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Staffordshire Extensive Urban Survey Project

The Staffordshire Extensive Urban Survey (EUS) project forms part of a national programme of Extensive Urban Surveys initiated and supported by English Heritage and held on the Archaeological Data Service (ADS) website.

The project now covers 24 towns of medieval origin within Staffordshire, and intends to increase and synthesise our knowledge and understanding of the heritage assets that contribute to the development and character of these towns.

Identifying our medieval towns

The term 'town' in the context of the EUS relates specifically to those settlements which were clearly established as towns during the medieval period.

An assessment was carried out upon documentary sources and previous assessments by historians to establish which settlements within Staffordshire qualified as medieval towns.

Some of the medieval towns are still clearly important economic centres in the modern landscape, including:

  • Stafford,
  • Tamworth,
  • Newcastle
  • and Lichfield.

Others however, have reverted to villages some of which, like Church Eaton, merely comprise a handful of houses with few services. 

Reports for each of the towns covered by the Staffordshire Extensive Urban Survey can be downloaded below:

PDF DocumentAbbots Bromley EUS Report (11mb)  PDF DocumentLeek EUS Report (19mb)
PDF DocumentAlrewas EUS Report (10mb) PDF DocumentLichfield EUS Report (26mb)
PDF DocumentAlton EUS Report (11mb) PDF DocumentNewborough EUS Report (8mb)
PDF DocumentBetley EUS Report (9mb) PDF DocumentNewcastle EUS Report (22mb)
PDF DocumentBrewood EUS Report (12mb) PDF DocumentPenkridge EUS Report (15mb)
PDF DocumentBurton EUS Report (23mb) PDF DocumentRocester EUS Report (20mb)
PDF DocumentCannock EUS Report (19mb) PDF DocumentRugeley EUS Report (28mb)

PDF DocumentCheadle EUS Report (16mb)

PDF DocumentStafford EUS Report (23mb)
PDF DocumentChurch Eaton EUS Report (9mb) PDF DocumentStone EUS Report (13mb)
PDF DocumentColton EUS Report (9mb) PDF DocumentTamworth EUS Report (29mb)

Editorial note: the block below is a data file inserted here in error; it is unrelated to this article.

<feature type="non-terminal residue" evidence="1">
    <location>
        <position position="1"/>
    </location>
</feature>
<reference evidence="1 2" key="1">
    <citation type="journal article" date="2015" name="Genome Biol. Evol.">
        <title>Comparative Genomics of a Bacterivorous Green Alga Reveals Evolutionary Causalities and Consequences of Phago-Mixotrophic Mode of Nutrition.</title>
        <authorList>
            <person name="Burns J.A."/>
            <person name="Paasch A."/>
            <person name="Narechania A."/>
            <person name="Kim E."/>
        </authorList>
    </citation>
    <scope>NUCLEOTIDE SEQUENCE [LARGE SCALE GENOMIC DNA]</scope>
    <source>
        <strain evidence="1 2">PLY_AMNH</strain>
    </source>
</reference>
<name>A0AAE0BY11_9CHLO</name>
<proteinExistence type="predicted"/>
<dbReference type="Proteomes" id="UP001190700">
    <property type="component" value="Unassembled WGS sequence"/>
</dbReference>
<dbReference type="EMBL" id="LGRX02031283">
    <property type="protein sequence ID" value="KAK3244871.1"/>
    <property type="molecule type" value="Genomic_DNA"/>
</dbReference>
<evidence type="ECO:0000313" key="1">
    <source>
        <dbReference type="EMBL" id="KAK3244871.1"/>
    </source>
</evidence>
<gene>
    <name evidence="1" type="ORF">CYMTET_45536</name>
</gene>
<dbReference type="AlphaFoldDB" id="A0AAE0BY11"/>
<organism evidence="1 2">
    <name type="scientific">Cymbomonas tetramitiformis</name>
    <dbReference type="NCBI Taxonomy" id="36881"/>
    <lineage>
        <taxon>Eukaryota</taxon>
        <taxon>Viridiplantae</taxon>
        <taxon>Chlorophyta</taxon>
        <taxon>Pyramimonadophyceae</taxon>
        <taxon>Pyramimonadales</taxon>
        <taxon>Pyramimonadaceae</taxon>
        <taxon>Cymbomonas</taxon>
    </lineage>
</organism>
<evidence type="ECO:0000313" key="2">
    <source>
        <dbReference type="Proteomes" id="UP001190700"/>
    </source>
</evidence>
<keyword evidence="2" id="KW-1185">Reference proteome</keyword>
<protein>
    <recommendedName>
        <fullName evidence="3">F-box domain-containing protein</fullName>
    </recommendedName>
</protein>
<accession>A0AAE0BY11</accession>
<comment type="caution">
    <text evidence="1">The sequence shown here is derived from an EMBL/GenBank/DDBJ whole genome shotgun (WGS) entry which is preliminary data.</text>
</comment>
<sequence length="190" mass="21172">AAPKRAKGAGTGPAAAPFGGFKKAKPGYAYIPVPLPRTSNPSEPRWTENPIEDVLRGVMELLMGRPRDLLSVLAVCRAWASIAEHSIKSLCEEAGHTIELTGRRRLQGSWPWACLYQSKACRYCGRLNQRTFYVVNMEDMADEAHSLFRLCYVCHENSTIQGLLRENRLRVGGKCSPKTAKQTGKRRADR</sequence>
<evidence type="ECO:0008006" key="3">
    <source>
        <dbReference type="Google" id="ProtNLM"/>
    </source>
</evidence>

PDF DocumentEccleshall EUS Report (13mb) PDF DocumentTutbury Report (12mb)
PDF DocumentKinver EUS Report (9mb) PDF DocumentUttoxeter EUS Report (14mb)

Please note: The pdfs above may not open in Internet Explorer. To view them, right-click on the link and save the documents by selecting 'save target as'. Then open them from the place you have saved them.

Final report

A final summary report is also available, providing an overview of the findings of the EUS and comparing and contrasting what is currently known about Staffordshire's medieval towns.

 PDF DocumentStaffordshire EUS Final Report (5 MB)

This document establishes a clear research framework with key questions to be considered when a requirement for archaeological work has been requested during the planning process.

The results of any such archaeological work will, in time, feed into the Historic Environment Record (HER) and further our understanding of the history and development of the towns. The final section of the document sets out the ways in which the EUS can inform the planning process, both through policy and development management and in fulfilment of the National Planning Policy Framework (NPPF). 

Please note: The pdf above may not open in Internet Explorer. To view it, right-click on the link and save the documents by selecting 'save target as'. Then open it from the place you have saved it.

EUS Guide

To accompany the final report is a guide to the EUS, aimed at helping planners and developers understand how the EUS can contribute to the planning process and to policy development: by providing a sound evidence base for the identification of the historic character, archaeological potential and the significance of the historic environment within Staffordshire's historic towns.

 PDF DocumentA Guide to the Staffordshire EUS (2 MB)

Please note: The pdfs above may not open in Internet Explorer. To view them, right-click on the link and save the documents by selecting 'save target as'. Then open them from the place you have saved them.

Further information

For more information on the Extensive Urban Survey or historic landscape and characterisation in general please contact our Landscape Archaeologist.

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